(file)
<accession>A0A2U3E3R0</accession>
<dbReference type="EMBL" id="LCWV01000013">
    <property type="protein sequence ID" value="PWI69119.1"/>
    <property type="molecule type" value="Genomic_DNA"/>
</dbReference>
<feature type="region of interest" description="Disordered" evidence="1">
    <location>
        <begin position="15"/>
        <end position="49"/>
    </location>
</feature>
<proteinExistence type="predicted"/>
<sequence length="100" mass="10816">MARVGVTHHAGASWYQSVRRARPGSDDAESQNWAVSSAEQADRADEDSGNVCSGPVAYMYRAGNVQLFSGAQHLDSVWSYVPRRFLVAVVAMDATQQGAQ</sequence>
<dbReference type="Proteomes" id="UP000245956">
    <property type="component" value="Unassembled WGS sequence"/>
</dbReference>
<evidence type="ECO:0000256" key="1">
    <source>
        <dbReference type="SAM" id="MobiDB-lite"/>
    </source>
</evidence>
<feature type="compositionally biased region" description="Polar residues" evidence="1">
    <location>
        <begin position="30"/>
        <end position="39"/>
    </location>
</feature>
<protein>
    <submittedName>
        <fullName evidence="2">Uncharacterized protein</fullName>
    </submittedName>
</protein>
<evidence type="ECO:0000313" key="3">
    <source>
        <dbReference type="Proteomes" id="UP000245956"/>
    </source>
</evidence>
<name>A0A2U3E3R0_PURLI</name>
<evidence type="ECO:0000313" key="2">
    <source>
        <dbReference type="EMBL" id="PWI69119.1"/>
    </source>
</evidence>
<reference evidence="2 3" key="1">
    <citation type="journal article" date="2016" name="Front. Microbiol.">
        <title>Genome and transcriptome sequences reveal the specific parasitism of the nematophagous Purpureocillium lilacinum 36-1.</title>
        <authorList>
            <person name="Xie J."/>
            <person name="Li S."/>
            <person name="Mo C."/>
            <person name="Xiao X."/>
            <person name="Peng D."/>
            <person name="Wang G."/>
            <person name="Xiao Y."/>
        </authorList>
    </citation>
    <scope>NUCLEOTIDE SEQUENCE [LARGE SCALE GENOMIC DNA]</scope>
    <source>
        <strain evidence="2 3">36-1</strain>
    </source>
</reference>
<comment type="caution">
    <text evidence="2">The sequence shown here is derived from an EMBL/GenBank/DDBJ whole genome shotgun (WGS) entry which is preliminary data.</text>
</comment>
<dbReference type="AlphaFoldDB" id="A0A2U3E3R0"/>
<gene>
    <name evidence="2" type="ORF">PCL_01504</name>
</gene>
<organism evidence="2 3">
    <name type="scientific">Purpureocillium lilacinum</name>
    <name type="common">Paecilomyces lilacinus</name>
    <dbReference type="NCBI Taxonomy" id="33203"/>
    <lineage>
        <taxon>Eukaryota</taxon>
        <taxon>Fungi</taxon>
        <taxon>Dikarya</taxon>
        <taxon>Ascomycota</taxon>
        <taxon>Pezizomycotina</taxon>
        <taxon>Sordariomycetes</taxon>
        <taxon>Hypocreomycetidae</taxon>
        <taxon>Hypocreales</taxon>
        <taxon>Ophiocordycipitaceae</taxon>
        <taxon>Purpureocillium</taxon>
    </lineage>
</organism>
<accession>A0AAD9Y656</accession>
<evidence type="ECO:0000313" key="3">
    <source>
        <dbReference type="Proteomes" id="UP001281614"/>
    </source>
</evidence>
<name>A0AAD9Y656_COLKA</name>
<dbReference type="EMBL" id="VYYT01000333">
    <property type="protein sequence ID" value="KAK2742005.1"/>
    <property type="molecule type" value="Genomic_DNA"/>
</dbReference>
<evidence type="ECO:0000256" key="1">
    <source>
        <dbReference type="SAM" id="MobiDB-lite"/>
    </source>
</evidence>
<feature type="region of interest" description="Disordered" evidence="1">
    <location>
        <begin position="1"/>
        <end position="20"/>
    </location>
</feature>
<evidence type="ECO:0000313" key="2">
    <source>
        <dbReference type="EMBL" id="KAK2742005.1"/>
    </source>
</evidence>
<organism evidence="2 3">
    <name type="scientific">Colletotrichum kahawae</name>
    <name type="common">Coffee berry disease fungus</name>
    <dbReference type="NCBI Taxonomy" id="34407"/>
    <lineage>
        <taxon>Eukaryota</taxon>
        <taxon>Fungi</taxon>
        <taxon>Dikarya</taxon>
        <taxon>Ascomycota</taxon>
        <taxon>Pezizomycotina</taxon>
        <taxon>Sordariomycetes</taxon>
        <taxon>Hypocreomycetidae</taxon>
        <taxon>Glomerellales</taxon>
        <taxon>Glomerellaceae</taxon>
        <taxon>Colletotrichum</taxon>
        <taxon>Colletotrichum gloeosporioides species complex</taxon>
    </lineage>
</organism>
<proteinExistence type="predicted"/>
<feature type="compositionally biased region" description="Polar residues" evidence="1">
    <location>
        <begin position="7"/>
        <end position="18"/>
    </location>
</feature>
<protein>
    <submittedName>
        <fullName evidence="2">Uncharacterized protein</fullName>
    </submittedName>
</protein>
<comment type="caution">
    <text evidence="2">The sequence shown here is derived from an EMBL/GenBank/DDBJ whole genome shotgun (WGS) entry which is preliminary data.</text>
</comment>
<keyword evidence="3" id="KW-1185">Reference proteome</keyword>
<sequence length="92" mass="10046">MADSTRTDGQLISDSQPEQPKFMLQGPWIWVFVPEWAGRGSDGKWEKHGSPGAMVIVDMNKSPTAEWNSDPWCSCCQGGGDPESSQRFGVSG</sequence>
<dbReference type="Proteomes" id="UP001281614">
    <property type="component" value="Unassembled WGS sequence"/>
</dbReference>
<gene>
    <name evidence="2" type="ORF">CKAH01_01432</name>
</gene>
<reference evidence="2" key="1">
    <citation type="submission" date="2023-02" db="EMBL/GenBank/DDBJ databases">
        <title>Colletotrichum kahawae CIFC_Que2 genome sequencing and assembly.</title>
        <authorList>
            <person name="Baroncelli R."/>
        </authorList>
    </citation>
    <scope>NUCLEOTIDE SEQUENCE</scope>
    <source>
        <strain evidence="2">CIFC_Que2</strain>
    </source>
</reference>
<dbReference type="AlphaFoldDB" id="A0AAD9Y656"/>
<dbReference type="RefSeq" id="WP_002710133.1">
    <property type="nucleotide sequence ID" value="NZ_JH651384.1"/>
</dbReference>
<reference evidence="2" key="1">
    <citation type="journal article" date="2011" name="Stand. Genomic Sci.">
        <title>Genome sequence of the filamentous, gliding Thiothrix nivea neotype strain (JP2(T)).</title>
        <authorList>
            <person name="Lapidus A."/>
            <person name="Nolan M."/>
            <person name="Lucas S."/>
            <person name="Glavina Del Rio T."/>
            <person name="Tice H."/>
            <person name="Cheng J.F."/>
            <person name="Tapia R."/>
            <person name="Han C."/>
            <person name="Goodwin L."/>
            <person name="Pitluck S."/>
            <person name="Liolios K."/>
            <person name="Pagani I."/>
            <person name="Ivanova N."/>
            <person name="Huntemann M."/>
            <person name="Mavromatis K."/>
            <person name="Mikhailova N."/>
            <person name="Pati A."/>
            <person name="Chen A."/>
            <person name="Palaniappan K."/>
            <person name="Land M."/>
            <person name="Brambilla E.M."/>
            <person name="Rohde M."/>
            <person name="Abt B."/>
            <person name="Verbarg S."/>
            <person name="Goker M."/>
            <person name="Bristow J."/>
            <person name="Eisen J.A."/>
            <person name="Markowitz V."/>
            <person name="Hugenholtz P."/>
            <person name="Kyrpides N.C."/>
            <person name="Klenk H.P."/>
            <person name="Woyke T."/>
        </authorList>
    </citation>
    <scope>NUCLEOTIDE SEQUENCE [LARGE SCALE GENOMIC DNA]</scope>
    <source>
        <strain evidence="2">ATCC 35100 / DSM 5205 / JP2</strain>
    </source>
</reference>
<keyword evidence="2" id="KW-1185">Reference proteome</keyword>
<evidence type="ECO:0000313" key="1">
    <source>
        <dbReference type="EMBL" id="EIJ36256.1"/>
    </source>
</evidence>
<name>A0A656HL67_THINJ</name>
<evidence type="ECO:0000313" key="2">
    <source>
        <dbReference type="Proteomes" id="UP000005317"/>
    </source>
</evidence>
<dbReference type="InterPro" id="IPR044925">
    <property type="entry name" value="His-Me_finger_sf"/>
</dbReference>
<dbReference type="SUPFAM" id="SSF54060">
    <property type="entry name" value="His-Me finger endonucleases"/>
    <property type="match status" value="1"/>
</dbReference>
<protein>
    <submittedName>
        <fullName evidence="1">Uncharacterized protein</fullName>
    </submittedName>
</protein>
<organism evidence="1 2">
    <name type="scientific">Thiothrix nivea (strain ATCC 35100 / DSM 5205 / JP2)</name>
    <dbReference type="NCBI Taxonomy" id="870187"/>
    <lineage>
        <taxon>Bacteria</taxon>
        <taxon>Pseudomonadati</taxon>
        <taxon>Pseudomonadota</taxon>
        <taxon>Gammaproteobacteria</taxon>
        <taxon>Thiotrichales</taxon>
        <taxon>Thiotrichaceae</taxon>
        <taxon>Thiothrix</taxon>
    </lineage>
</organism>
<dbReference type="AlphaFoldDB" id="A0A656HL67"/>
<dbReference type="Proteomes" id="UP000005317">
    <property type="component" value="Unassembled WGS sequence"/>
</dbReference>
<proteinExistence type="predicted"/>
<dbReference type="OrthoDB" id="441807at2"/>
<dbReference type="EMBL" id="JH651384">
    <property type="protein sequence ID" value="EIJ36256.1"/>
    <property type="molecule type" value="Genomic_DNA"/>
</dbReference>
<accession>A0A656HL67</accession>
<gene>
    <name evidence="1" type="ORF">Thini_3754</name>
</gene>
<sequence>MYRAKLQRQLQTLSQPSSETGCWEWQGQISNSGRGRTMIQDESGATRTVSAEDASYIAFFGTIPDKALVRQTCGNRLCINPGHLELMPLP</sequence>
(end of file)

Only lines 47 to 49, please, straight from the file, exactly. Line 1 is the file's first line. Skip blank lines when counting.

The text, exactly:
        <authorList>
            <person name="Xie J."/>
            <person name="Li S."/>